November is National Diabetes Awareness Month, but it Is also Pet Diabetes Awareness Month.
Diabetes is managed effectively with insulin treatment and focus on diet and exercise, however as with all health related issues early detection is essential. Successful diabetes therapy of pets, will restore the quality of life of cats and dogs with diabetes mellitus. The following information is courtesy of this ASPCA in order to bring consciousness and information for pet parents.
What Is Diabetes? Diabetes in dogs is a complex disease caused by either a lack of the hormone insulin or an insufficient response to insulin.
Following a dog eats, his digestive system breaks food to various parts, including sugar–which is carried to his cells from insulin, a hormone secreted from the pancreas. When a dog does not produce insulin or can’t use it normally, his blood sugar levels elevate. The result is hyperglycemia, which, if left untreated, can cause many complicated health issues for a dog.
It is important to understand, however, that diabetes is regarded as a familiar disorder–and many diabetic dogs can lead happy, healthy lives.
What Type of Diabetes Do Most Dogs Get?
Diabetes can be classified as either Form 1 (lack of insulin production) or Type II (impaired insulin production along with an insufficient response to the hormone.)
The most common type of the disease in puppies is Type 1, insulin-dependent diabetes, which occurs when the pancreas is incapable of producing or secreting adequate levels of insulin. Dogs that have Type I require insulin treatment to endure. Type II diabetes is located in cats and is now too little normal reaction to insulin.
What Are the Symptoms of Diabetes in Dogs?
The following symptoms should be investigated as they may be signs Your dog has diabetes:
Change in appetite
Excessive thirst/increase in hot water intake
Unusually sweet-smelling or fruity breath
Urinary tract infections
Cataract creation, blindness
Chronic skin infections
What Causes Diabetes in Dogs?
The precise cause of diabetes is unknown. However, autoimmune disease, obesity, genetics, chronic pancreatitis, specific medicines and abnormal protein deposits in the pancreas can play a major role in the development of the disease.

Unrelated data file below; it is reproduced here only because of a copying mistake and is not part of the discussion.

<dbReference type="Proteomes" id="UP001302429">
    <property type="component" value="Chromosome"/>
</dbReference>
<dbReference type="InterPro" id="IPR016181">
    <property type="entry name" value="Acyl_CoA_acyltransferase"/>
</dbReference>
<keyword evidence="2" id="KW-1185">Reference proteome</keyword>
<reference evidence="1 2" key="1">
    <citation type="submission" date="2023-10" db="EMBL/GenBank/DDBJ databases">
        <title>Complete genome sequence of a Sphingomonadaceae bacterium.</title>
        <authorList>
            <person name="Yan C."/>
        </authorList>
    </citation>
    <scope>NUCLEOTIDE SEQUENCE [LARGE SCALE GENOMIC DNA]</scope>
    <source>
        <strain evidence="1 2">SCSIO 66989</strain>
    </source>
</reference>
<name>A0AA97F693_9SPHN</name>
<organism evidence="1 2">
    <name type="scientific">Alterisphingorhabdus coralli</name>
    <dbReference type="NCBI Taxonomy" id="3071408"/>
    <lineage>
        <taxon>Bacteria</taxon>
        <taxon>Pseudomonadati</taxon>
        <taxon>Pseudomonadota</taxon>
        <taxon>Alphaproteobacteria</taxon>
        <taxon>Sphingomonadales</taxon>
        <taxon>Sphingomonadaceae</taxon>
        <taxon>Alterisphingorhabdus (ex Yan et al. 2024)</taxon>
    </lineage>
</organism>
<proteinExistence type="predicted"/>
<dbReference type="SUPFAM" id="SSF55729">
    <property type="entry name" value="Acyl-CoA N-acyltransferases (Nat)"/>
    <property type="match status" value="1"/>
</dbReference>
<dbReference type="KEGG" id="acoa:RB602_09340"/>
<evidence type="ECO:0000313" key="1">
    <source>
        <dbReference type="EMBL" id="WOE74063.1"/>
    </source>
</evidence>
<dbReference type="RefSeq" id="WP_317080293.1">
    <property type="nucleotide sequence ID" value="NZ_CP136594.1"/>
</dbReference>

That Dogs Are Prone to Diabetes?
It is thought that obese dogs and female puppies can run a greater chance of developing diabetes later in life (7-9 years old). Some strains may also run a greater risk, such as Australian terriers, standard and miniature schnauzers, dachshunds, poodles, keeshonds and samoyeds. Juvenile diabetes can also be seen and is particularly prevalent in golden retrievers and keeshonds.
What’s Diabetes Diagnosed?
In order to properly diagnose diabetes, your veterinarian will gather information regarding your dog’s clinical signs, perform a physical exam and assess blood work and a urinalysis.
How Is Diabetes Treated?
Diabetes therapy is based on how severe the symptoms and lab work are and whether there are any other health issues that could complicate therapy. Each dog will respond a little bit differently to therapy, and treatment needs to be tailored to the patient dog during his lifetime.
- Some puppies may be seriously ill when initially diagnosed and will require intensive hospital care for several days to control their blood sugar.
- Dogs that are more secure when initially diagnosed may respond to oral medication or a high-fiber diet which helps to normalize glucose levels in the blood.
- For the majority of dogs, insulin injections are essential for adequate regulation of blood sugar. Once your pet’s individual insulin therapy is established, typically based on weight, you will be shown the way to give him insulin injections at home.
- Spaying your dog is advocated, as female sexual hormones can have an impact on blood sugar levels.
Your veterinarian may also show you how to perform glucose tests in your home.
What Should I Know About Treating My Diabetic Dog at Home?
As your veterinarian will explain, it’s important to always give your dog insulin at precisely the exact same time every day and feed him routine meals in combination with his medication. This enables increased nutrients in the blood vessels to coincide with peak sugar levels, and will lessen the possibility that blood glucose levels will swing either too large or too low. You can use your veterinarian to make a feeding schedule around your pet’s medication time. It is also important to prevent feeding your diabetic dog treats that are high in glucose. Standard blood sugar checks are a critical part of monitoring and treating any diabetic individual, and your veterinarian can help you establish a schedule for assessing your dog’s blood sugar.
Please also ask your vet about a consistent, daily exercise program and proper nutrition for your dog to help keep his weight in check.
How Can Diabetes Be Prevented?
Although a particular kind of diabetes–the kind found in puppies under a year old–is inherited, correct diet and regular exercise can be quite powerful in helping to prevent onset of diabetes in older dogs. Aside from additional negative health effects, obesity is known to contribute to an ability to respond normally to insulin.
What Can I Do If I Believe My Dog Has Diabetes?
If your dog is showing any of these clinical signs listed above, please see your veterinarian straight away.
What Can Happen If Diabetes Goes Untreated?
If diabetes grows without being medicated, dogs can develop secondary health issues like cataracts and acute urinary tract issues. Finally, untreated diabetes can cause coma and death.